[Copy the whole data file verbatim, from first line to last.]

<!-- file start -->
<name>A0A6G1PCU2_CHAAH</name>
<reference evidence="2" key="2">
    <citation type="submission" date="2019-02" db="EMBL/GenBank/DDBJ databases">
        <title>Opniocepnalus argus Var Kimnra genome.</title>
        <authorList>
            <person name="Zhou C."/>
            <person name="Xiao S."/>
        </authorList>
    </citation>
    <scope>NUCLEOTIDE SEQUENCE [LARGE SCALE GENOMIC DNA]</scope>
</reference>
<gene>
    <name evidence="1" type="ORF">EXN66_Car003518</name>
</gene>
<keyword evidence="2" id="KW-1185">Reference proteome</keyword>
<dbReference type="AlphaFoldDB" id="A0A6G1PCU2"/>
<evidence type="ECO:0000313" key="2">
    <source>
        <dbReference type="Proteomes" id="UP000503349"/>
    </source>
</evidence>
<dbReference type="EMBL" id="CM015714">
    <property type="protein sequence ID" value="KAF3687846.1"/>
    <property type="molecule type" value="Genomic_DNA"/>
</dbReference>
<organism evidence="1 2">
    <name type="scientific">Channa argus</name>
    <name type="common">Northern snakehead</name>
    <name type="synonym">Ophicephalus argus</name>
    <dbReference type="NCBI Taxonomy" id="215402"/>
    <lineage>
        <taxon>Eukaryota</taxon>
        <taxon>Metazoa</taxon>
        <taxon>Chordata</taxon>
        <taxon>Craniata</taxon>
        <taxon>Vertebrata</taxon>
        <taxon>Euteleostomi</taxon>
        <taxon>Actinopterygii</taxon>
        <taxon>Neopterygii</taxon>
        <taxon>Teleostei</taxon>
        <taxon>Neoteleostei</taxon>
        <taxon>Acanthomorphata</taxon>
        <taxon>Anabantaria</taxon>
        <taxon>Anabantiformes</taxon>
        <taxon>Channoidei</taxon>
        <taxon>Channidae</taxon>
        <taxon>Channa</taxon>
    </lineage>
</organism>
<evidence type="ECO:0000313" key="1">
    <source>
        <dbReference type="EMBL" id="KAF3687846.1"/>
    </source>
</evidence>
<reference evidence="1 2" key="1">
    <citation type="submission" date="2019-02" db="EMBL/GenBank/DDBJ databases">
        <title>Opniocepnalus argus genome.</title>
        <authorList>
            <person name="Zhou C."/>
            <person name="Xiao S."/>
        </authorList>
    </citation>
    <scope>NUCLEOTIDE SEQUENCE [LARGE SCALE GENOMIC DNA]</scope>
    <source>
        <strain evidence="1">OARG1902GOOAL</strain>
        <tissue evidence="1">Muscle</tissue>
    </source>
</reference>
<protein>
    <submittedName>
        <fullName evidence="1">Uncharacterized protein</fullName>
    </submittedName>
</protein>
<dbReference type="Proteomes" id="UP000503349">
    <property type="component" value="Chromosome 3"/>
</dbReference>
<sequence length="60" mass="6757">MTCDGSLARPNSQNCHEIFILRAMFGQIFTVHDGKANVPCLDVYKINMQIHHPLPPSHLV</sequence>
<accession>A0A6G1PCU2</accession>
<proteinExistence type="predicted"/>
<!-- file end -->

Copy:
<name>A0A6G1PCU2_CHAAH</name>
<reference evidence="2" key="2">
    <citation type="submission" date="2019-02" db="EMBL/GenBank/DDBJ databases">
        <title>Opniocepnalus argus Var Kimnra genome.</title>
        <authorList>
            <person name="Zhou C."/>
            <person name="Xiao S."/>
        </authorList>
    </citation>
    <scope>NUCLEOTIDE SEQUENCE [LARGE SCALE GENOMIC DNA]</scope>
</reference>
<gene>
    <name evidence="1" type="ORF">EXN66_Car003518</name>
</gene>
<keyword evidence="2" id="KW-1185">Reference proteome</keyword>
<dbReference type="AlphaFoldDB" id="A0A6G1PCU2"/>
<evidence type="ECO:0000313" key="2">
    <source>
        <dbReference type="Proteomes" id="UP000503349"/>
    </source>
</evidence>
<dbReference type="EMBL" id="CM015714">
    <property type="protein sequence ID" value="KAF3687846.1"/>
    <property type="molecule type" value="Genomic_DNA"/>
</dbReference>
<organism evidence="1 2">
    <name type="scientific">Channa argus</name>
    <name type="common">Northern snakehead</name>
    <name type="synonym">Ophicephalus argus</name>
    <dbReference type="NCBI Taxonomy" id="215402"/>
    <lineage>
        <taxon>Eukaryota</taxon>
        <taxon>Metazoa</taxon>
        <taxon>Chordata</taxon>
        <taxon>Craniata</taxon>
        <taxon>Vertebrata</taxon>
        <taxon>Euteleostomi</taxon>
        <taxon>Actinopterygii</taxon>
        <taxon>Neopterygii</taxon>
        <taxon>Teleostei</taxon>
        <taxon>Neoteleostei</taxon>
        <taxon>Acanthomorphata</taxon>
        <taxon>Anabantaria</taxon>
        <taxon>Anabantiformes</taxon>
        <taxon>Channoidei</taxon>
        <taxon>Channidae</taxon>
        <taxon>Channa</taxon>
    </lineage>
</organism>
<evidence type="ECO:0000313" key="1">
    <source>
        <dbReference type="EMBL" id="KAF3687846.1"/>
    </source>
</evidence>
<reference evidence="1 2" key="1">
    <citation type="submission" date="2019-02" db="EMBL/GenBank/DDBJ databases">
        <title>Opniocepnalus argus genome.</title>
        <authorList>
            <person name="Zhou C."/>
            <person name="Xiao S."/>
        </authorList>
    </citation>
    <scope>NUCLEOTIDE SEQUENCE [LARGE SCALE GENOMIC DNA]</scope>
    <source>
        <strain evidence="1">OARG1902GOOAL</strain>
        <tissue evidence="1">Muscle</tissue>
    </source>
</reference>
<protein>
    <submittedName>
        <fullName evidence="1">Uncharacterized protein</fullName>
    </submittedName>
</protein>
<dbReference type="Proteomes" id="UP000503349">
    <property type="component" value="Chromosome 3"/>
</dbReference>
<sequence length="60" mass="6757">MTCDGSLARPNSQNCHEIFILRAMFGQIFTVHDGKANVPCLDVYKINMQIHHPLPPSHLV</sequence>
<accession>A0A6G1PCU2</accession>
<proteinExistence type="predicted"/>